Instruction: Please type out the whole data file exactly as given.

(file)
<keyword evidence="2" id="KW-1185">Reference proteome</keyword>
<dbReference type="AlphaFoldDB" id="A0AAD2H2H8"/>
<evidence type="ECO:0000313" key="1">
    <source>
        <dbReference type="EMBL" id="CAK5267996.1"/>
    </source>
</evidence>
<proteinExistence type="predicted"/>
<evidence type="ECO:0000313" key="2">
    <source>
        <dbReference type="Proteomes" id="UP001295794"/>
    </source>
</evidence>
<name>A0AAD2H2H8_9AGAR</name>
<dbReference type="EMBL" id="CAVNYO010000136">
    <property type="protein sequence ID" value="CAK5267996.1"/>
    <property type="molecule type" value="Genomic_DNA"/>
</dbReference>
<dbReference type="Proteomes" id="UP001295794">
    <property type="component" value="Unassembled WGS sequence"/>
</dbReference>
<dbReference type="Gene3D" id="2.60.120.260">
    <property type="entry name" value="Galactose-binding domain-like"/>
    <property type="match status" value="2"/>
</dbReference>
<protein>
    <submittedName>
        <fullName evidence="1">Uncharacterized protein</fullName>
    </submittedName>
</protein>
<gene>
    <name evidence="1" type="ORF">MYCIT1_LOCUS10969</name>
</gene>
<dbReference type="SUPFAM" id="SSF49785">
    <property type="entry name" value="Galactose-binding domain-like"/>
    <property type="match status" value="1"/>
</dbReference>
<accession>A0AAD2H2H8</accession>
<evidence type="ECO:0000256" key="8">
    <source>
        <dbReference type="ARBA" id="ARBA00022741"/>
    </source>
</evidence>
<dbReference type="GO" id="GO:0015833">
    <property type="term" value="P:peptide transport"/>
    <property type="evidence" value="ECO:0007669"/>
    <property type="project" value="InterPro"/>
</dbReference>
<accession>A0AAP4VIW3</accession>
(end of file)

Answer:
<keyword evidence="2" id="KW-1185">Reference proteome</keyword>
<dbReference type="AlphaFoldDB" id="A0AAD2H2H8"/>
<evidence type="ECO:0000313" key="1">
    <source>
        <dbReference type="EMBL" id="CAK5267996.1"/>
    </source>
</evidence>
<proteinExistence type="predicted"/>
<evidence type="ECO:0000313" key="2">
    <source>
        <dbReference type="Proteomes" id="UP001295794"/>
    </source>
</evidence>
<name>A0AAD2H2H8_9AGAR</name>
<dbReference type="EMBL" id="CAVNYO010000136">
    <property type="protein sequence ID" value="CAK5267996.1"/>
    <property type="molecule type" value="Genomic_DNA"/>
</dbReference>
<dbReference type="Proteomes" id="UP001295794">
    <property type="component" value="Unassembled WGS sequence"/>
</dbReference>
<dbReference type="Gene3D" id="2.60.120.260">
    <property type="entry name" value="Galactose-binding domain-like"/>
    <property type="match status" value="2"/>
</dbReference>
<protein>
    <submittedName>
        <fullName evidence="1">Uncharacterized protein</fullName>
    </submittedName>
</protein>
<gene>
    <name evidence="1" type="ORF">MYCIT1_LOCUS10969</name>
</gene>
<dbReference type="SUPFAM" id="SSF49785">
    <property type="entry name" value="Galactose-binding domain-like"/>
    <property type="match status" value="1"/>
</dbReference>
<accession>A0AAD2H2H8</accession>
<evidence type="ECO:0000256" key="8">
    <source>
        <dbReference type="ARBA" id="ARBA00022741"/>
    </source>
</evidence>
<dbReference type="GO" id="GO:0015833">
    <property type="term" value="P:peptide transport"/>
    <property type="evidence" value="ECO:0007669"/>
    <property type="project" value="InterPro"/>
</dbReference>
<accession>A0AAP4VIW3</accession>